Waterfront Park Sculptures in Ludington
Photo by Todd & Brad Reed Photography
Sculptures Tell the Story of Ludington
What sets Ludington’s Waterfront Park apart from other parks? The answer lies in its nine bronzed sculptures that you’ll find throughout the five-acre park. Not only are they fascinating to look at, but each one tells a story that relates to Ludington’s rich history. The Waterfront Sculpture Task Force worked with various artists in creating pieces that fit with the natural beauty of the park. While admiring the sculptures, enjoy all that Waterfront Park offers, such as a playground, amphitheater, two marinas, and scenic walkways with benches.
“The Spirit of Ludington”
Overlooking the harbor, this sculpture depicts a weathered captain at his ship’s wheel, and is dedicated to Charles Conrad. Created by Kristin Kokkin, it was the first sculpture to grace the waterfront, and pays tribute to those who have sailed on Lake Michigan.
“Follow the Leader”
One of the favorites in the park- five children and a dog playing “follow the leader” across stepping stones. One stone is empty, allowing a “real” person to be photographed alongside the “bronzed” ones. Created by W. Stanley Proctor, this sculpture was donated, courtesy of the Don Birtwistle family.
“Put Me in Coach”
This crouched baseball player, bat in hand, pays tribute to former ball players of our 1912-1924 semi-pro team, the Ludington Mariners who played at Culver Park. The Mariners were not affiliated with any major league team, but locals were thrilled to watch their favorite game right here in their community. It was created by Mark Lundeen and donated by the Anderson and Reed families.
“Ludington’s Lumbering Era”
This portrays a horse pulling logs, and brings back memories of Ludington’s early days, when lumbering and sawmills were the main source of revenue. The town of Ludington emerged from this era and lumber plays as important a role in its history on the Great Lakes.
“The Dummy Train”
A woman and her children on a railroad platform, with rails and a crossing sign in front of them, depicts the time when the railroad connected Ludington to Epworth. Created by George Lundeen, the cottagers at Epworth Heights presented this sculpture to the city of Ludington. From 1874 to 1919, the Dummy Train carried thousands of residents to Epworth Heights during the summertime. Portions of the actual rails used are included as part of the sculpture.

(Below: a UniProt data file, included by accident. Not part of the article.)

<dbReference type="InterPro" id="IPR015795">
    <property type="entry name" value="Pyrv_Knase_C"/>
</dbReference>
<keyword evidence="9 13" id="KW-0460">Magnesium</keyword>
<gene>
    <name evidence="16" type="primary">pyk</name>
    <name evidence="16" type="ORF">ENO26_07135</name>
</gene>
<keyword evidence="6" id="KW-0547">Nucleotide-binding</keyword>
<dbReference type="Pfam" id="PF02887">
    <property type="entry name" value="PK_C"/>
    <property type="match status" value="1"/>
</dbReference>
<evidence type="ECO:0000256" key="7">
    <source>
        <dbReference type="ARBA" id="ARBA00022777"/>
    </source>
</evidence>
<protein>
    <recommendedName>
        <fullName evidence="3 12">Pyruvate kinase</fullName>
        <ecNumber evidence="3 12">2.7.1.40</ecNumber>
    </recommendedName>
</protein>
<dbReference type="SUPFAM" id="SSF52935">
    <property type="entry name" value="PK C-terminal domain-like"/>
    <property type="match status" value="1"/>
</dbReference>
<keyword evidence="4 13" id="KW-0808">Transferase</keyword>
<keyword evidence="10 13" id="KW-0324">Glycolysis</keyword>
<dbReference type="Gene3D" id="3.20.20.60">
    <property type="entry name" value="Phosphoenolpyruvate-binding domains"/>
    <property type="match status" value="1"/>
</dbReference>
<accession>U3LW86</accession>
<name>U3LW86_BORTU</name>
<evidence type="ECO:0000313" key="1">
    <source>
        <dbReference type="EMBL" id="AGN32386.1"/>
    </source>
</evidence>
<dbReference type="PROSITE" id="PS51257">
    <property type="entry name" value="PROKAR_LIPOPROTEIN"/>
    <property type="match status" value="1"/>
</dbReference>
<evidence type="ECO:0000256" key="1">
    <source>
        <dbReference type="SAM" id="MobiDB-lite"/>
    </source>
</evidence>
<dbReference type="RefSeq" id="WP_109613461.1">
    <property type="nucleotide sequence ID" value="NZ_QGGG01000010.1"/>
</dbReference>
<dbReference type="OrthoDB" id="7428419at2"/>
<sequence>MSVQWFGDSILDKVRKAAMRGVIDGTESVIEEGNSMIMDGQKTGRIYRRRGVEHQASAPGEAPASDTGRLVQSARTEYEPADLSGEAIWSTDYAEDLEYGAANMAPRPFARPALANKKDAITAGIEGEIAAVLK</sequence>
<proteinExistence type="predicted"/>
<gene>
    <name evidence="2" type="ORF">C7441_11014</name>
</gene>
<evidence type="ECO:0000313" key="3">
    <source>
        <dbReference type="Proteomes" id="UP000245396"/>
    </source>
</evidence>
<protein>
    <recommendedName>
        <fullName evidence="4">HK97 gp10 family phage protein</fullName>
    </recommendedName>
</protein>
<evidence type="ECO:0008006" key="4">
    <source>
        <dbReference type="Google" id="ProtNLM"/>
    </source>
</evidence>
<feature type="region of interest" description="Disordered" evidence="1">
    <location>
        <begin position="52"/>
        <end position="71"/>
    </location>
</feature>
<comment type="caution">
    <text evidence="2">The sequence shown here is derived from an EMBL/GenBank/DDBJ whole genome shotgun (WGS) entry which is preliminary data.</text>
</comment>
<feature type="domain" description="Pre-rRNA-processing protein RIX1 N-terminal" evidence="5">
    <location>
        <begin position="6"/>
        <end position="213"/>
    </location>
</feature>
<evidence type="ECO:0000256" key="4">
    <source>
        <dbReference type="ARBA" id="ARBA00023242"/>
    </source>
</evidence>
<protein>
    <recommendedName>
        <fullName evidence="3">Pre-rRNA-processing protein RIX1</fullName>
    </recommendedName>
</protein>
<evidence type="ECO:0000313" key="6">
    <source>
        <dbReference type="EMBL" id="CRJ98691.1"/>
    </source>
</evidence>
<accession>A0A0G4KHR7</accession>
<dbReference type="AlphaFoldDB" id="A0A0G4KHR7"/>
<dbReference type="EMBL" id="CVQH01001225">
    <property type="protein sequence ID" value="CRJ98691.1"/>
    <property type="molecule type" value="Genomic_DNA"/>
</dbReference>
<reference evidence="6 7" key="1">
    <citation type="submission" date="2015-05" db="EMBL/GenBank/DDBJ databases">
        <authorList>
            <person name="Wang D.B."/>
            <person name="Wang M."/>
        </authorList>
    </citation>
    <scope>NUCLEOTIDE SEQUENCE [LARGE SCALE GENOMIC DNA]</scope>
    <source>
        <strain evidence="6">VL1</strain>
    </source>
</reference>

Welcoming recreational boaters who spend leisure time on the water, this abstract, 17′ tall stainless steel sail stands out from the bronzed sculptures in the park. Created by Irina Koukhanova and donated by the Schoenherr family, “Reflections” symbolizes the time when lumber was carried by schooners from Ludington to other Great Lakes ports.
“Fruits of Farming”
This ninth and final sculpture was added the summer of 2010. The creator is George Lundeen, who also designed “The Dummy Train.” A man, woman, and child are featured, along with a sack of grain, a milk can, and cherries. Mason County’s rich, fertile soil along Lake Michigan is perfect for growing a variety of fruits and vegetables, and this sculpture is representative of our rich, farming heritage.
“The Carferries of Ludington”
This 12′ tall bronze replica of a carferry was made possible by 113 donations from the community. Many lives here have been touched by the carferry industry, and this sculpture signifies one of the most recognizable and beloved sights in Ludington. The S.S. Badger carferry still sails out of Ludington’s port and travels across Lake Michigan to Wisconsin every May-October.
“Hooked on Hamlin”
Dedicated in July 2009, this sculpture is truly a labor of love for those who grew up or vacationed around Hamlin Lake. Created by Stanley Proctor, the same artist who designed “Follow the Leader,” this lifelike sculpture shows a man and boy with fishing poles, while the man takes a fish from the boy’s hook. It is a representation of family and the special place that Hamlin Lake has in people’s hearts.